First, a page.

When you’re sick, you go to the doctor. If you need legal advice, you call a lawyer. If your car breaks down, you see the mechanic. You get the picture. A CFP is an expert in personal finance. When it comes to your financial future, it’s all about connecting with someone committed to putting your interests first. CFP professionals have attained the standard of excellence in financial planning and are committed to serve your best interests to prepare you for a more secure tomorrow.


3. Get Savvy About Saving

Saving money doesn’t have to be difficult. Small sacrifices now can make a big difference later. Instead of thinking of it as a sacrifice, you can turn saving money into a game or a fun family challenge. And Bell Bank has free tools to help you – such as our free ChangeSaver™ program that helps you grow your savings by rounding up your debit card purchases.

(Get the details – including information on Bell’s ChangeSaverTM match – here.)

4. Step into Retirement

Different life stages call for different financial decisions and priorities. When you’re just entering the workforce, school loans and car payments might be top of mind. Later on, a mortgage and the cost of raising kids might come into play. At every stage of life, it’s important to make regular contributions toward your retirement plan.

5. Protect Yourself

Identity theft and imposter scams are growing problems. The Federal Trade Commission (FTC) receives hundreds of thousands of consumer complaints of both each year, and many cases are not reported. Protect yourself by learning about common scams and how to avoid phishing schemes. If you’re a Bell customer, take advantage of our free fraud-fighting tools, such as mobile and online banking alerts and the free CardValet® mobile app to control debit card usage and spending on the go!

(Learn more or find out where to download the app here.)

 

Do You Make These Common Investment Mistakes?

Two common investment mistakes could disrupt the pursuit of your financial goals.

1. Neglecting to make a solid investment plan

Before you invest, ask yourself:

  • What are my goals?
  • When do I want to retire?
  • Where do I want to allocate my assets?
  • How much risk am I willing to accept?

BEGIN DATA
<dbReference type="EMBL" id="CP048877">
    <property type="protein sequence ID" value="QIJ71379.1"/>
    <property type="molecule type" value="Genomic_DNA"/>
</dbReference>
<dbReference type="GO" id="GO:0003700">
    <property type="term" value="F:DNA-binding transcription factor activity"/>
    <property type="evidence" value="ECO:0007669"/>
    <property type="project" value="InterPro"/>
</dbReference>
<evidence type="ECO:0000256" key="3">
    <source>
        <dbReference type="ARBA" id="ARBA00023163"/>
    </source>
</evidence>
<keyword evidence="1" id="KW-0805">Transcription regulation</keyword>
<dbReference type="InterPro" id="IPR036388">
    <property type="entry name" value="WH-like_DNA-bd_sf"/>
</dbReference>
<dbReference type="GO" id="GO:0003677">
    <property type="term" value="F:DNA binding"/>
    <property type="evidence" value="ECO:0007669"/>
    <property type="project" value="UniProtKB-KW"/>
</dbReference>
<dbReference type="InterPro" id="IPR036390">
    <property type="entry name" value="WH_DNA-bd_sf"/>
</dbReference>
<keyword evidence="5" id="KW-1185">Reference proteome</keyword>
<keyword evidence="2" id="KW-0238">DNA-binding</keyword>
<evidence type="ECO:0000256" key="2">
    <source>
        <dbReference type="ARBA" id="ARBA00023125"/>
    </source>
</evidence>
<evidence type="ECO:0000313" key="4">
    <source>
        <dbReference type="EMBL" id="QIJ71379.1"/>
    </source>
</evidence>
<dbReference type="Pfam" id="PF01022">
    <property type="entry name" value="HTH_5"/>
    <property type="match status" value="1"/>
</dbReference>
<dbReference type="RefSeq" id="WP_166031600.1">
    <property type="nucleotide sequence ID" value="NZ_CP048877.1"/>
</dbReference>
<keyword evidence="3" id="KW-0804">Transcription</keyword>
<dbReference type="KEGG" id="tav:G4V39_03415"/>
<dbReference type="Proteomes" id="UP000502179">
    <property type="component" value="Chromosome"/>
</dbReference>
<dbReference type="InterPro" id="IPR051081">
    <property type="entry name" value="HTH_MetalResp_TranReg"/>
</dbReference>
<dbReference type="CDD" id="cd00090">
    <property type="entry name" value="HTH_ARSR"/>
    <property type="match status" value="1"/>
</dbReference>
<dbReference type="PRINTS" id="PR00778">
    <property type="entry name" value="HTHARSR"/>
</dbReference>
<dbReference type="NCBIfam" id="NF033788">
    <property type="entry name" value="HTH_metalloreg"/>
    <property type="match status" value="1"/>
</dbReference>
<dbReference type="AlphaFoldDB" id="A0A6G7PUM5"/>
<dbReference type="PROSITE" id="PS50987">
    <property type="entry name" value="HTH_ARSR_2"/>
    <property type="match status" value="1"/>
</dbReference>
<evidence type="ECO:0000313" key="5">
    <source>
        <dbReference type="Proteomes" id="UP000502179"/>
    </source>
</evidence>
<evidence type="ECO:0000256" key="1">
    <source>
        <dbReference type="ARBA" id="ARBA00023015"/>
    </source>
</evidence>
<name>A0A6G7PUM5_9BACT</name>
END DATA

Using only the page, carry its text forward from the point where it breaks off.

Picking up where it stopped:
• How will I measure success?

Then meet with a financial advisor to come up with a plan of action. Your financial advisor will help you stay focused on the things you can control in your financial plan, such as how much and where to save.

2. Giving too much weight to financial media

There’s so much information out there, and much of it is short-term advice or opinion. It’s not an educational tool, and it can prevent you from sticking to your plan.

If you have a solid plan in place, and you know what you’re trying to accomplish, you don’t have to worry about noise in the financial media. Remember, chaos and uncertainty might be good for ratings, but they don’t help you form and stick to your financial plan. Instead, they might prompt emotional, knee-jerk reactions. Remember: Most global events don’t change anything in your portfolio. A lot of financial media focuses on the short-term, but most people are long-term investors.

If you have a plan and stick to it, you take the stress and emotion out of investing, to focus on your long term goals.

Want to make sure you’re on the right path toward reaching your financial goals? Let Bell help you invest in your future.

 

This article has been written for the general information of clients and friends of Bell Bank. It is not intended, nor may it be relied upon, as tax or legal advice with respect to any matter. This article also cannot be used by a taxpayer for the purpose of avoiding penalties that may be imposed by the Internal Revenue Service or other taxing authority.

Investing and wealth management products are not FDIC insured, have no bank guarantee, may lose value, are not a deposit and are not insured by any federal government agency.